• Maisy. She was angry at the world, spiteful and simply not a nice person. It seemed like the author was trying to make a point with Maisy’s character and how our parents can affect us even into adulthood. I did not see any real growth in her character throughout the book. Even in the end she felt flat and one-dimensional to me – an angry, bitter person.
  • The progression of the book seemed stilted. It’s like the author threw every contrived scenario at the characters in order to create emotional drama and impact but instead, it didn’t flow with White’s typical immersive storytelling skill.
  • The novel felt too long and drawn out. We were told many, many times how Birdie was mentally unstable and Maisie was ‘justifiably’ angry and Georgia was responsible for everything.

[Tweet “The good and the bad with #flightpatterns”]

What I did enjoy

  • Becky, Maisy’s daughter. Such a sweetly drawn character who stole the show for me.
  • Many of the bee facts – fascinating!

When a hive is invaded by a wasp, the bees cluster around the intruder and fan their wings to make it 117 degrees, knowing that wasps cannot survive temperatures above 116. This is the ultimate act of survival, as the bees will die if the temperature reaches 118 degrees.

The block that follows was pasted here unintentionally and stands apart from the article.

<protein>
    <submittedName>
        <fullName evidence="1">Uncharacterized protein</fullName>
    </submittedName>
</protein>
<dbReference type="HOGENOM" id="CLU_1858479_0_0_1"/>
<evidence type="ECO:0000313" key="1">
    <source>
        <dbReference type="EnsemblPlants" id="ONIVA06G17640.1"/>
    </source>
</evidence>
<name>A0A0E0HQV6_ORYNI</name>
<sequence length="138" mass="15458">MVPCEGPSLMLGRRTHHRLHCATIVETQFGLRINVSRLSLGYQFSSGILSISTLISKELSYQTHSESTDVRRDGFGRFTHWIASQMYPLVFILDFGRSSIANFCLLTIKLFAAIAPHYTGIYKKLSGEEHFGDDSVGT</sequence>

• Nuggets of life truths sprinkled throughout the book:

When you let your hurt from the past control you, you are tied to it forever. You will never change your life until you learn to let go the things that once hurt you.

Because no one can hurt us as much as those we love the most.

Sometimes all we need to do to forgive our parents is to understand their own childhoods.

I”d honestly recommend one of Karen White’s earlier books over this one, especially On Folly Beach…have I mentioned how much I love that book?!?

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Book Review: Let Me Die in His Footsteps

June 16, 2015 Book Review 6